But then…he began to reveal a bit more than the traditional “good bye and we’ll miss you” type of speech. He confessed that he was actually a bit jealous.  As it turns out, more than two decades prior he too had wanted to work as a lawyer for the arts.  He too had once sought an opportunity to follow his passion and to use the law to live out his dream. But unlike my colleague (and just like so many other attorneys) he’d turned his back on his dream in exchange for the trappings of “success.”  And it was clear from the way that he spoke that it was a decision he continued to regret all these years later.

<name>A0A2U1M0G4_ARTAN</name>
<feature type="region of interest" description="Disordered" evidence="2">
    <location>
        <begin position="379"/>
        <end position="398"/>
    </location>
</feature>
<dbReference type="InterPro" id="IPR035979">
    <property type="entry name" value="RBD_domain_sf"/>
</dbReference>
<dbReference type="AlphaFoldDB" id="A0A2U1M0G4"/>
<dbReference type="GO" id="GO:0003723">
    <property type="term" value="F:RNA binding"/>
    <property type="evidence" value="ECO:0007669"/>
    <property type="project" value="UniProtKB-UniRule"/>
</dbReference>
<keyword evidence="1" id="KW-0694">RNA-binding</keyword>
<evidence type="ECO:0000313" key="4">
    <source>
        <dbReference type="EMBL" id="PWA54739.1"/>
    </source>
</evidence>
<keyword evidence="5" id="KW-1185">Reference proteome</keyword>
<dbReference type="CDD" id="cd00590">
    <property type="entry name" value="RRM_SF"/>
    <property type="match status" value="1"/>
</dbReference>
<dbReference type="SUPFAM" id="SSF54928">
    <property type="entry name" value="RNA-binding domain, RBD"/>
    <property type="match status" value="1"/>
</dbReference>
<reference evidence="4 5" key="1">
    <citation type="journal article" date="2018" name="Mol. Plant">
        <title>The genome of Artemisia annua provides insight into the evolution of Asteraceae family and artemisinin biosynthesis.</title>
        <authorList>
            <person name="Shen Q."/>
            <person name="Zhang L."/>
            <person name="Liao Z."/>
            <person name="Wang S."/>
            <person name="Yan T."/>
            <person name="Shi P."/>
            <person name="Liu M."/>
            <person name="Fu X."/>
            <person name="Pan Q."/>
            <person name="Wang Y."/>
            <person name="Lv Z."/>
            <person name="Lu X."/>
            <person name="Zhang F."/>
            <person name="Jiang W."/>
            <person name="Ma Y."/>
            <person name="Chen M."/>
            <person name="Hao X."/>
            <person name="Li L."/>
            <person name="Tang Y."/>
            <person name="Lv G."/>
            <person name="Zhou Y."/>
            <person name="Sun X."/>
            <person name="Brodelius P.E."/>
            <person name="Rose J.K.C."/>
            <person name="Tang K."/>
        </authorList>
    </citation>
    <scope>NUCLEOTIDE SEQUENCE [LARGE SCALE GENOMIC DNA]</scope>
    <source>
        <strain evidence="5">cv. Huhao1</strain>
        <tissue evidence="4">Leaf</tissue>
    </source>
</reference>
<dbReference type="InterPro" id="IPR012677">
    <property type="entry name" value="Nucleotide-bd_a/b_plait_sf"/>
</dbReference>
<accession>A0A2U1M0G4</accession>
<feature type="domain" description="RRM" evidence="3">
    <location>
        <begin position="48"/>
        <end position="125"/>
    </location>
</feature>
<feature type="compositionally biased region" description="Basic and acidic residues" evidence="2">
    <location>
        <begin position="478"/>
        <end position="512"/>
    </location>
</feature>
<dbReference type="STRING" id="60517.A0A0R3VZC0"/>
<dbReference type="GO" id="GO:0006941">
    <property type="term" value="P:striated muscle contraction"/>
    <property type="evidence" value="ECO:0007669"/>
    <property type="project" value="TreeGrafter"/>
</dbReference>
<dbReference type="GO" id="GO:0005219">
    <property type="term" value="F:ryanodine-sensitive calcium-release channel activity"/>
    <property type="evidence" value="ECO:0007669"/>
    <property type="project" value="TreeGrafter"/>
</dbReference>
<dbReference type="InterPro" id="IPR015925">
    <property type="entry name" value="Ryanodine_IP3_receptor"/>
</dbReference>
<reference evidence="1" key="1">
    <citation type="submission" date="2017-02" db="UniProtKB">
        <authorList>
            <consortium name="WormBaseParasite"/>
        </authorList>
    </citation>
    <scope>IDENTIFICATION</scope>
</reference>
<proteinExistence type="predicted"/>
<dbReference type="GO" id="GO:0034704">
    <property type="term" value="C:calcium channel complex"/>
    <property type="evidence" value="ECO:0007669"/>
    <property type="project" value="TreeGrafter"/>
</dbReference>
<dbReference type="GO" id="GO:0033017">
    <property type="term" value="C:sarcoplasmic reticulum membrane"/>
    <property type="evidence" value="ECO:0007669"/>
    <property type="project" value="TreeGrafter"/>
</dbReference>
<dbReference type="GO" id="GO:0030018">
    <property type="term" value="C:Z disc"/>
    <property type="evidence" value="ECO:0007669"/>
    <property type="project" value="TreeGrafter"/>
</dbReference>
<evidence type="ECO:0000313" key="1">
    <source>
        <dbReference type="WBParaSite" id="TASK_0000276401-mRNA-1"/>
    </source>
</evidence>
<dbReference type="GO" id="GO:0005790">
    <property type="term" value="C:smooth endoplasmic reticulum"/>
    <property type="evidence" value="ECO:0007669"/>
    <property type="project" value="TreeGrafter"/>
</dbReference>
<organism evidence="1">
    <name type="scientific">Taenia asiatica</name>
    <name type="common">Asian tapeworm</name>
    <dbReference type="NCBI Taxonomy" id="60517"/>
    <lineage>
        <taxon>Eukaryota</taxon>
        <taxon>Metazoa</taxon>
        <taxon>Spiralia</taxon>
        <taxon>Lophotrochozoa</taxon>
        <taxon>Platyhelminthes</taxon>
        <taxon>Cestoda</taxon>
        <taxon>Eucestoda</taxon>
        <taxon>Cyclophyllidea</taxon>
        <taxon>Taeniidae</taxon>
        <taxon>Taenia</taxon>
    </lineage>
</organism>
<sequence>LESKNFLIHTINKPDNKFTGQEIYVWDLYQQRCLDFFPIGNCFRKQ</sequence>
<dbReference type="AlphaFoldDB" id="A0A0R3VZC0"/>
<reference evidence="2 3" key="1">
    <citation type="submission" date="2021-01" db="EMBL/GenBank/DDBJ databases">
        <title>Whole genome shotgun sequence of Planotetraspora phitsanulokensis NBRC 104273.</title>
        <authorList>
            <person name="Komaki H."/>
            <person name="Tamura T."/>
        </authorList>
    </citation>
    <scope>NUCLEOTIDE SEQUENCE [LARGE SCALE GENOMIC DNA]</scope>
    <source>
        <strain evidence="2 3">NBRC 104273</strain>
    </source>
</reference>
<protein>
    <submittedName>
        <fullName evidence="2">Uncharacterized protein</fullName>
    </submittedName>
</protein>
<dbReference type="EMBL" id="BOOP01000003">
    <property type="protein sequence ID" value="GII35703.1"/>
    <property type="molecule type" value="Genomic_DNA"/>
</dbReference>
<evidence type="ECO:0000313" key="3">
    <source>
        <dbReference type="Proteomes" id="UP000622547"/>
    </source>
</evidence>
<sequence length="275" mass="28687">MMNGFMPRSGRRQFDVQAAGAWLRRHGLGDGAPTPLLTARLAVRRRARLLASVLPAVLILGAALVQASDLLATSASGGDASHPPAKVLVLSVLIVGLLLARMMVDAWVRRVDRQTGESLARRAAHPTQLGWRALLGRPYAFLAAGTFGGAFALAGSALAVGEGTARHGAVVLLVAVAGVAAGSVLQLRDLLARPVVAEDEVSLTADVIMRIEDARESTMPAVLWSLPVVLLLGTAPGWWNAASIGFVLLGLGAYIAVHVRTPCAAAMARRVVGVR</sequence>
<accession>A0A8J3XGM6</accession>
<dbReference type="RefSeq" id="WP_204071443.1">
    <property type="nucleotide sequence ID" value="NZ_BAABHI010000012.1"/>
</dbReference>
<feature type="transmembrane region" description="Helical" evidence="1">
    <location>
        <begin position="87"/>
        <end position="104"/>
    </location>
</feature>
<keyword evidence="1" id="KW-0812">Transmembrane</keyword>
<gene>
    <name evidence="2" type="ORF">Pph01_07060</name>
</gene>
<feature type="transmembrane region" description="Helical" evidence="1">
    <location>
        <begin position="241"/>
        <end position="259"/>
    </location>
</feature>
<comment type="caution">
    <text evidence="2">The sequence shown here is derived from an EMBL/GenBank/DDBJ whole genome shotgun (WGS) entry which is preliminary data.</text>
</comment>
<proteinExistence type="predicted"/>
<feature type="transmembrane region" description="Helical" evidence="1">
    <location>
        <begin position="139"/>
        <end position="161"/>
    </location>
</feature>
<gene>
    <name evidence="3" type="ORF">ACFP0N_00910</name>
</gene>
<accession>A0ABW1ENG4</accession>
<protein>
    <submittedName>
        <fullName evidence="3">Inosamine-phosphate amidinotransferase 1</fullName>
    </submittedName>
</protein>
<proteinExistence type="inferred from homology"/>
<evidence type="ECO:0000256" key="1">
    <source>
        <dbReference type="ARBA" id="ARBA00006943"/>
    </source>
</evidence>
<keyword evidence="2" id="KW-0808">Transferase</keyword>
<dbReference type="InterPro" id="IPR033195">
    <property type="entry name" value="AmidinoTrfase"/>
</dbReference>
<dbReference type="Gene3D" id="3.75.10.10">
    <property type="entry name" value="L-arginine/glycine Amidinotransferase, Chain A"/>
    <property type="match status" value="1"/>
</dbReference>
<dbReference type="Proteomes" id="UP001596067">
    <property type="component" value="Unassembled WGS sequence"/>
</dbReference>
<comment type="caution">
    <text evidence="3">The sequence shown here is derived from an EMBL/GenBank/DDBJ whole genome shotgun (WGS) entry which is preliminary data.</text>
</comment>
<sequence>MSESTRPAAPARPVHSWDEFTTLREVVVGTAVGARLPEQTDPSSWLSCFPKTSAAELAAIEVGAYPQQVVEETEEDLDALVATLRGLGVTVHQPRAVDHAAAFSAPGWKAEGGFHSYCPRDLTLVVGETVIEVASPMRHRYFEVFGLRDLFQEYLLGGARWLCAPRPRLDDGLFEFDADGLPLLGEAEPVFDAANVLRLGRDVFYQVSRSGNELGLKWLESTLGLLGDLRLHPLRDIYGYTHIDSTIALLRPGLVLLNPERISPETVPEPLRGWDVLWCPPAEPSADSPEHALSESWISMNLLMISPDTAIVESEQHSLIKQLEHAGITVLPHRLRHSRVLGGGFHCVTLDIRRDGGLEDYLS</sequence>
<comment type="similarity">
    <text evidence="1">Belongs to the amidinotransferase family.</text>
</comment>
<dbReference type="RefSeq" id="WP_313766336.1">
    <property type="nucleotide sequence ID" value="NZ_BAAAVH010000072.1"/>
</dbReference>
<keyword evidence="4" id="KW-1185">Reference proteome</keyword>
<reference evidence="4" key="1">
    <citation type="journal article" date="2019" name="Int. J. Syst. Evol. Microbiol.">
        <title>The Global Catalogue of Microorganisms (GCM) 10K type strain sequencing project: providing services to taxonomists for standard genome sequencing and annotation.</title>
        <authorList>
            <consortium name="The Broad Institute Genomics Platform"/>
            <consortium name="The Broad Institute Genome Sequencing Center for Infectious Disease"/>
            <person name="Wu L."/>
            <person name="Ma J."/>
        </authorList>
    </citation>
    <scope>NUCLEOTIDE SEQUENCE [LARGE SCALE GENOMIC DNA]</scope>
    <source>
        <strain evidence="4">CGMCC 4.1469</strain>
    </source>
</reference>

The room fell into an awkward silence as the magnitude of his confession washed over us.  Here was someone who had taken the path many of us were currently on. Like so many of us – he had traded his dream for someone else’s definition of success and in the end it was a trade that he lived to regret.

There are probably countless stories like his.  We’ve all heard the tales about never meeting an attorney who was actually happy in their practice.  We grimly resign ourselves to the idea that we can’t both be fulfilled and gainfully employed in the legal profession. I know this is so because for a brief period I believed it to.

But as I stood in that conference room and listened to the regret that simmered like a palpable wave buried just beneath the surface of the partner’s voice, I experienced my own “aha” moment.